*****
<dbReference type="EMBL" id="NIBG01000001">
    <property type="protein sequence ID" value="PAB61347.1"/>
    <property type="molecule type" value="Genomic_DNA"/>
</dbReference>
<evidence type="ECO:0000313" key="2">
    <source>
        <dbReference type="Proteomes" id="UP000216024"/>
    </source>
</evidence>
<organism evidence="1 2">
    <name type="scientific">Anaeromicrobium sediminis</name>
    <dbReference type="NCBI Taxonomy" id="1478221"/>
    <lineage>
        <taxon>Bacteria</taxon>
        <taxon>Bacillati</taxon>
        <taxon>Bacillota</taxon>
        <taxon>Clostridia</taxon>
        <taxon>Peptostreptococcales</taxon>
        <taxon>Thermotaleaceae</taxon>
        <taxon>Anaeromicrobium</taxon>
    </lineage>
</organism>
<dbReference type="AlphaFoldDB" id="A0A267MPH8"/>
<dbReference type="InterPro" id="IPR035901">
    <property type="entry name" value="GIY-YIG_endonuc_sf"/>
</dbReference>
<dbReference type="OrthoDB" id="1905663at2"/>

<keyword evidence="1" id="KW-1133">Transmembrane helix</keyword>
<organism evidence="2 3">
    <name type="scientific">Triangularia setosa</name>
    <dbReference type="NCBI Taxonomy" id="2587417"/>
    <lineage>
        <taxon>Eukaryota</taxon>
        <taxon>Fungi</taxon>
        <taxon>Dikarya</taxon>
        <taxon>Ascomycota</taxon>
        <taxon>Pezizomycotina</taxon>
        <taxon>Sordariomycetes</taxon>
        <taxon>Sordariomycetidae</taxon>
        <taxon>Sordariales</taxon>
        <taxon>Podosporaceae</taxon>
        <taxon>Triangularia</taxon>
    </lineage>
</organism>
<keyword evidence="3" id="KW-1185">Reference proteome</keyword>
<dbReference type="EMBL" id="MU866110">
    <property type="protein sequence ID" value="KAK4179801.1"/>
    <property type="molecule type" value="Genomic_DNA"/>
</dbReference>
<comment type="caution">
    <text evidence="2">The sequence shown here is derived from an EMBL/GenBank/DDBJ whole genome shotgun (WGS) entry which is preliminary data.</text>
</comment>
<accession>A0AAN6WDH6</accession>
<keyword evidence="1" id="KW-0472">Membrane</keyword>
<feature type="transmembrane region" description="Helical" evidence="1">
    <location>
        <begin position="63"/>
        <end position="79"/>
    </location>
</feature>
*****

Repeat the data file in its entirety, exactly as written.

<dbReference type="EMBL" id="NIBG01000001">
    <property type="protein sequence ID" value="PAB61347.1"/>
    <property type="molecule type" value="Genomic_DNA"/>
</dbReference>
<evidence type="ECO:0000313" key="2">
    <source>
        <dbReference type="Proteomes" id="UP000216024"/>
    </source>
</evidence>
<organism evidence="1 2">
    <name type="scientific">Anaeromicrobium sediminis</name>
    <dbReference type="NCBI Taxonomy" id="1478221"/>
    <lineage>
        <taxon>Bacteria</taxon>
        <taxon>Bacillati</taxon>
        <taxon>Bacillota</taxon>
        <taxon>Clostridia</taxon>
        <taxon>Peptostreptococcales</taxon>
        <taxon>Thermotaleaceae</taxon>
        <taxon>Anaeromicrobium</taxon>
    </lineage>
</organism>
<dbReference type="AlphaFoldDB" id="A0A267MPH8"/>
<dbReference type="InterPro" id="IPR035901">
    <property type="entry name" value="GIY-YIG_endonuc_sf"/>
</dbReference>
<dbReference type="OrthoDB" id="1905663at2"/>

<keyword evidence="1" id="KW-1133">Transmembrane helix</keyword>
<organism evidence="2 3">
    <name type="scientific">Triangularia setosa</name>
    <dbReference type="NCBI Taxonomy" id="2587417"/>
    <lineage>
        <taxon>Eukaryota</taxon>
        <taxon>Fungi</taxon>
        <taxon>Dikarya</taxon>
        <taxon>Ascomycota</taxon>
        <taxon>Pezizomycotina</taxon>
        <taxon>Sordariomycetes</taxon>
        <taxon>Sordariomycetidae</taxon>
        <taxon>Sordariales</taxon>
        <taxon>Podosporaceae</taxon>
        <taxon>Triangularia</taxon>
    </lineage>
</organism>
<keyword evidence="3" id="KW-1185">Reference proteome</keyword>
<dbReference type="EMBL" id="MU866110">
    <property type="protein sequence ID" value="KAK4179801.1"/>
    <property type="molecule type" value="Genomic_DNA"/>
</dbReference>
<comment type="caution">
    <text evidence="2">The sequence shown here is derived from an EMBL/GenBank/DDBJ whole genome shotgun (WGS) entry which is preliminary data.</text>
</comment>
<accession>A0AAN6WDH6</accession>
<keyword evidence="1" id="KW-0472">Membrane</keyword>
<feature type="transmembrane region" description="Helical" evidence="1">
    <location>
        <begin position="63"/>
        <end position="79"/>
    </location>
</feature>